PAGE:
We know that you love craft beer. And we know that you care about the environment and how your actions affect the greater whole. Well, have we got good news for you!! It turns out that drinking craft beer is just one more thing YOU can do to help the environment! Here’s what writer Kyle Cassidy had to say about craft beer and its low environmental impact:
1. Craft brewers buy local: “they support their communities by buying fresh local ingredients.” For this reason, the carbon footprint of the ingredients that go into making that unique local brew is much smaller than would be the case for a big brewer who trucks in base ingredients across a larger distance. [Boundary Bay has pledged to source at least 25% of our entire food budget from local sources and all menu items that contain local ingredients are marked on our menu with the “Buy Local” logo.]
2. Craft brewers sell local: just as they source their ingredients locally, many craft brewers only sell locally, too. While the decision to sell locally isn’t always or strictly an environmental decision–it’s often one based entirely in start-up/small business economics–it has positive environmental benefits, nonetheless. Like the local sourcing of ingredients, selling locally means that the factory-to-point of sale path is a short one, requiring fewer transportation resources. Also, brewers can more easily reclaim their bottles, reusing them again and again. [Boundary Bay only distributes in Washington, Oregon and Idaho thereby making a relatively small carbon footprint when we deliver our brews.]
3. Craft brewers connect with their communities: because of their emphasis on all things local, craft brewers have a greater tendency than big beer companies to connect with people and issues in their communities. Craft breweries can support environmental and community building initiatives in collaboration with other organizations and businesses in the area, and have a much better idea about the impact of their operations because their management team doesn’t live hundreds or thousands of miles away. [Boundary Bay has a long standing strong relationship with our community. We are the business referred to as “Pure Bellingham” and we work diligently to support local economy and other local businesses.]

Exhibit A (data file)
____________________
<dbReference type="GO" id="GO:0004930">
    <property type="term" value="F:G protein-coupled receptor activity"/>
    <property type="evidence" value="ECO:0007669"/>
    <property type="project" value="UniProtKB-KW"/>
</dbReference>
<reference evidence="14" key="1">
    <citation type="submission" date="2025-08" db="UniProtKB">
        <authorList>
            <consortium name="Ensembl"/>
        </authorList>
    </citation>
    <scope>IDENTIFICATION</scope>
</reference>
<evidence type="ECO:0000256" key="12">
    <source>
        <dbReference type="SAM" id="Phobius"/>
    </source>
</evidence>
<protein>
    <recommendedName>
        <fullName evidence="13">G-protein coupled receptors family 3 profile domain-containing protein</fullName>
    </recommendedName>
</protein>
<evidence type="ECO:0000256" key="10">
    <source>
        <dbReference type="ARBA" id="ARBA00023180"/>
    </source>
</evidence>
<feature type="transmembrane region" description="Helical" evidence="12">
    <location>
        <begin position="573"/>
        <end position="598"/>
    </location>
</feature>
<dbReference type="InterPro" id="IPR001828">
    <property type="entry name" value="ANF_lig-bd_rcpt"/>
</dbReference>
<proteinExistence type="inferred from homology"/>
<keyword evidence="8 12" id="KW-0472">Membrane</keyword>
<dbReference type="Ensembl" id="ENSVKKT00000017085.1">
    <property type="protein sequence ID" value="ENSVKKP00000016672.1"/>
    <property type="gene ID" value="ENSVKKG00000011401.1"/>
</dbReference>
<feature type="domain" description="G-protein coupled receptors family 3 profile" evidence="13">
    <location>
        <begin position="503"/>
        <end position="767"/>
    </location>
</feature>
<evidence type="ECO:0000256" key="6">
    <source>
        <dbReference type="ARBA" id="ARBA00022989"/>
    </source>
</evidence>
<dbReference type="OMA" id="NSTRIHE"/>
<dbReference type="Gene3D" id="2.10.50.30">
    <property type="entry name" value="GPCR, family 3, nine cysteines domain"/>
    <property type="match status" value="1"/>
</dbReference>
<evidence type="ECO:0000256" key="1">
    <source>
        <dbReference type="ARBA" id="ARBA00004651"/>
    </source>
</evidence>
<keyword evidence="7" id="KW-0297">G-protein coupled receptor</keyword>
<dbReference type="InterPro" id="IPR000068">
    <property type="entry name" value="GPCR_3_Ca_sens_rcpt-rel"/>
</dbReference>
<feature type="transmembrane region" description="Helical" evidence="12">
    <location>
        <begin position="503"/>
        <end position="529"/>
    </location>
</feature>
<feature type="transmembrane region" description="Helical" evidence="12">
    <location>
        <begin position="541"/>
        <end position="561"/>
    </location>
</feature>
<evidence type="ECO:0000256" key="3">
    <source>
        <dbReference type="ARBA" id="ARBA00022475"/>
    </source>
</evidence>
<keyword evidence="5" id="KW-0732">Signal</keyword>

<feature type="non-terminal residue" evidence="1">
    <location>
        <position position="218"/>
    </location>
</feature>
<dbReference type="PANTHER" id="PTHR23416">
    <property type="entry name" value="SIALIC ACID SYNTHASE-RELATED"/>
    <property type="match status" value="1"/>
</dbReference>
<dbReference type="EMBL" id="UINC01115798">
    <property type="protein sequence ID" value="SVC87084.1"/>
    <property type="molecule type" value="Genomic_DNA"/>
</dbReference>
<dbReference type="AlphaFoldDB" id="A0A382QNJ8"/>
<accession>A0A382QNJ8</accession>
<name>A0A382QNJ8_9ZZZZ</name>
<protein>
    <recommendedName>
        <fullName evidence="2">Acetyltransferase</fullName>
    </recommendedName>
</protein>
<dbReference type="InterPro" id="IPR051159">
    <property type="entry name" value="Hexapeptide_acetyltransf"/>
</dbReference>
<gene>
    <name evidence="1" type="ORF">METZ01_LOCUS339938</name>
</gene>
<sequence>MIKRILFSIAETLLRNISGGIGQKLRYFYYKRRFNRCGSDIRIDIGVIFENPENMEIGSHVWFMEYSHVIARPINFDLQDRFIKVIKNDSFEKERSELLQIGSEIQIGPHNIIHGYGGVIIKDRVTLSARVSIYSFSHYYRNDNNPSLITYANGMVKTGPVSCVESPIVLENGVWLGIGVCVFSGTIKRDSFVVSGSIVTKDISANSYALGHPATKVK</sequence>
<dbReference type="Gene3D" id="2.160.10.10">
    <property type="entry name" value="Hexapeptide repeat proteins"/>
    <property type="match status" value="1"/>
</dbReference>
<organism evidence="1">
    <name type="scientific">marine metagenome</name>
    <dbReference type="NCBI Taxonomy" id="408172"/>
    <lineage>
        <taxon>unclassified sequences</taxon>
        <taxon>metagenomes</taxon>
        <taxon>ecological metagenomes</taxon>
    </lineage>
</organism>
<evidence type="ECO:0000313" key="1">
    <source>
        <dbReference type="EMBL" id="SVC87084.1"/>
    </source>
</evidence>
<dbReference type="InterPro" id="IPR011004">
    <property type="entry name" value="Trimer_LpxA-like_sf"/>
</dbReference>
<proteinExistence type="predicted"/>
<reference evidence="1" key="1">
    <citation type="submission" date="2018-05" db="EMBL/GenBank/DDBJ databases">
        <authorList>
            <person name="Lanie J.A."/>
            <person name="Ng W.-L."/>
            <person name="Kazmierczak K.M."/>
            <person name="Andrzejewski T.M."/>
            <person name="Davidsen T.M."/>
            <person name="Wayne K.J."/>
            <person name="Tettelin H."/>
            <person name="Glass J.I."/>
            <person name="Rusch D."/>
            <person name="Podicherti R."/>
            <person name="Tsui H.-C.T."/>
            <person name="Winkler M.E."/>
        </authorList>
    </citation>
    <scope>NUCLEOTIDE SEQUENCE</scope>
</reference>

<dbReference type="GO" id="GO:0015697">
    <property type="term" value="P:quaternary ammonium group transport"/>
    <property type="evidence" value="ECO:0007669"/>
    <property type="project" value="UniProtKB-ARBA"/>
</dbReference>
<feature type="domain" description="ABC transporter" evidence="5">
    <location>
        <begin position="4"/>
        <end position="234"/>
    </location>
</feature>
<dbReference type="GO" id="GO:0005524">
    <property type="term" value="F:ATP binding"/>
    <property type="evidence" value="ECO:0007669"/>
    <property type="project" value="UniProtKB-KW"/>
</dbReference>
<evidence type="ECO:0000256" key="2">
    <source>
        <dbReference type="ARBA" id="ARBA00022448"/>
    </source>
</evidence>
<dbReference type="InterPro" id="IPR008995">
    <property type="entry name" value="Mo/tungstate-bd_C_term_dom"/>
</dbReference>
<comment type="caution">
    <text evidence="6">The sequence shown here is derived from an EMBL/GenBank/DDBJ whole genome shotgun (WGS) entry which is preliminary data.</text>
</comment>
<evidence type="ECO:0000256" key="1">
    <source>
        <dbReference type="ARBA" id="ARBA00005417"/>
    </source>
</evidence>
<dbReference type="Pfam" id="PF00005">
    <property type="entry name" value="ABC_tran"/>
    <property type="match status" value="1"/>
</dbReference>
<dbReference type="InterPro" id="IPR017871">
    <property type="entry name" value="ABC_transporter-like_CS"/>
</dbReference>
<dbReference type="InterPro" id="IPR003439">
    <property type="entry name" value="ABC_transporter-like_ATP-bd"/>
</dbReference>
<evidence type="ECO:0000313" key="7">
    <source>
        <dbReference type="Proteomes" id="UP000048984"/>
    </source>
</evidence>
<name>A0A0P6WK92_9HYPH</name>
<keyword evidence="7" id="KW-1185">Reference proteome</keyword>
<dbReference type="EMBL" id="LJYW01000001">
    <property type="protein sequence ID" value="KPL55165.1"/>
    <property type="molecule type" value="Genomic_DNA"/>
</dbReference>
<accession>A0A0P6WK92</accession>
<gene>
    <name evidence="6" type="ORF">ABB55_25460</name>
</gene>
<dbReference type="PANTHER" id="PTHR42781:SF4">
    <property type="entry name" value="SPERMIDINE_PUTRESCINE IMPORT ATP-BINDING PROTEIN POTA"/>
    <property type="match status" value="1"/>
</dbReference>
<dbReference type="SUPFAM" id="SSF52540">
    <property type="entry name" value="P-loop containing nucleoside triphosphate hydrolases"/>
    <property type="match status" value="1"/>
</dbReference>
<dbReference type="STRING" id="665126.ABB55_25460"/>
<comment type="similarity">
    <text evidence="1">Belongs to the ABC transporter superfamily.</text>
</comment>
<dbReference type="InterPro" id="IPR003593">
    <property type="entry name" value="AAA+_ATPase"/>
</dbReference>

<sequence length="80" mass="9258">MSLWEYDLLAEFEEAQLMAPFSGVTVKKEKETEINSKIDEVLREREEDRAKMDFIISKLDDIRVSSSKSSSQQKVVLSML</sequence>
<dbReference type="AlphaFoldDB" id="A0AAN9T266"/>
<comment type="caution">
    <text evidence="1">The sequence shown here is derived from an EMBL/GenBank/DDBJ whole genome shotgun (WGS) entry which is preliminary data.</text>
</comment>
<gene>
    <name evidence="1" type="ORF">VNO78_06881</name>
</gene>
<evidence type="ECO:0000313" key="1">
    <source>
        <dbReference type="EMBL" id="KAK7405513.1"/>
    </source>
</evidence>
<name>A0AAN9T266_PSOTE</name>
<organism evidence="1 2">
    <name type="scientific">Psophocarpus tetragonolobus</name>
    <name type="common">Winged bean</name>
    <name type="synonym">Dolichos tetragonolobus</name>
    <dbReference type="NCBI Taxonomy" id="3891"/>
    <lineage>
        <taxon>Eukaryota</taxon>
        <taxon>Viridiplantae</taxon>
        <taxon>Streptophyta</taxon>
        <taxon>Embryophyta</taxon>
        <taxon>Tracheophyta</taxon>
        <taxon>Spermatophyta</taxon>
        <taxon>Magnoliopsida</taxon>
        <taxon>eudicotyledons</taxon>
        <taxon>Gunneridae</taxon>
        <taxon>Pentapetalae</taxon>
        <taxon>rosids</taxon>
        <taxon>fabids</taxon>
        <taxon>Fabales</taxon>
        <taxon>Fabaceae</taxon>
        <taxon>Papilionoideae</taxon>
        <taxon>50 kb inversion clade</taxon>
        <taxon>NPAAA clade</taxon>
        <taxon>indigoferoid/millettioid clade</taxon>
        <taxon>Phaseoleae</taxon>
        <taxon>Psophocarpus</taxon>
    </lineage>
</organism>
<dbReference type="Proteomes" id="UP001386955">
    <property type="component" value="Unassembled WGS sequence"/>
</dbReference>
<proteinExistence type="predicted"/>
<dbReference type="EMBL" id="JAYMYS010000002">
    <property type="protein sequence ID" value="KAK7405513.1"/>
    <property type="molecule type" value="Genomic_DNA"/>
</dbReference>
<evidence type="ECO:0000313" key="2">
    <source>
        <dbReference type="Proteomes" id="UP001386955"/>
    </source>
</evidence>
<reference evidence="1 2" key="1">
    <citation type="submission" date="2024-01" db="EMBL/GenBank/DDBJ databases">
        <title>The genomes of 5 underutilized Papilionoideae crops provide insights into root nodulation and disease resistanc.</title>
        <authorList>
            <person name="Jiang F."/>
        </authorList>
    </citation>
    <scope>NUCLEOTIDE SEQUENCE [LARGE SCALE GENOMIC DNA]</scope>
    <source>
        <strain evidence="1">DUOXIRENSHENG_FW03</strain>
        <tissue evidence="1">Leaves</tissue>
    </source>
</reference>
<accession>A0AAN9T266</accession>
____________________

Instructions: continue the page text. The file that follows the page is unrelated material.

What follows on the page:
4. Craft brewers manage their waste effectively: craft brewers, according to Cassidy, often enter into agreements with farmers in their communities to dispose of the grain waste in a manner that’s environmentally friendly. In other locations where such collaborations aren’t feasible, craft brewers are experimenting with using spent grains as a fuel source to power their own operations. [All of the spent grains from Boundary Bay are picked up and re-used as livestock feed in local farms. Plus, all of our used oil from our Beer Garden fryer gets picked up and re-used as Biodiesel fuel by a local company.]
We have taken great strides in this last year alone in making what we do even more sustainable: we’ve pledged to source at least 25% of our food budget from local sources, we’ve undertaken a waste audit, an energy audit and a waste water analysis, we’ve joined a Toward Zero Waste program and we’ve made a number of small changes in-house that collectively move us toward a more sustainable way of life and business. We are thankful to live in a community that supports local business, local agriculture and environmental responsibility, and we are grateful to customers who make choices with their dollars and supporting us as we grow and change in a more environmentally responsible way.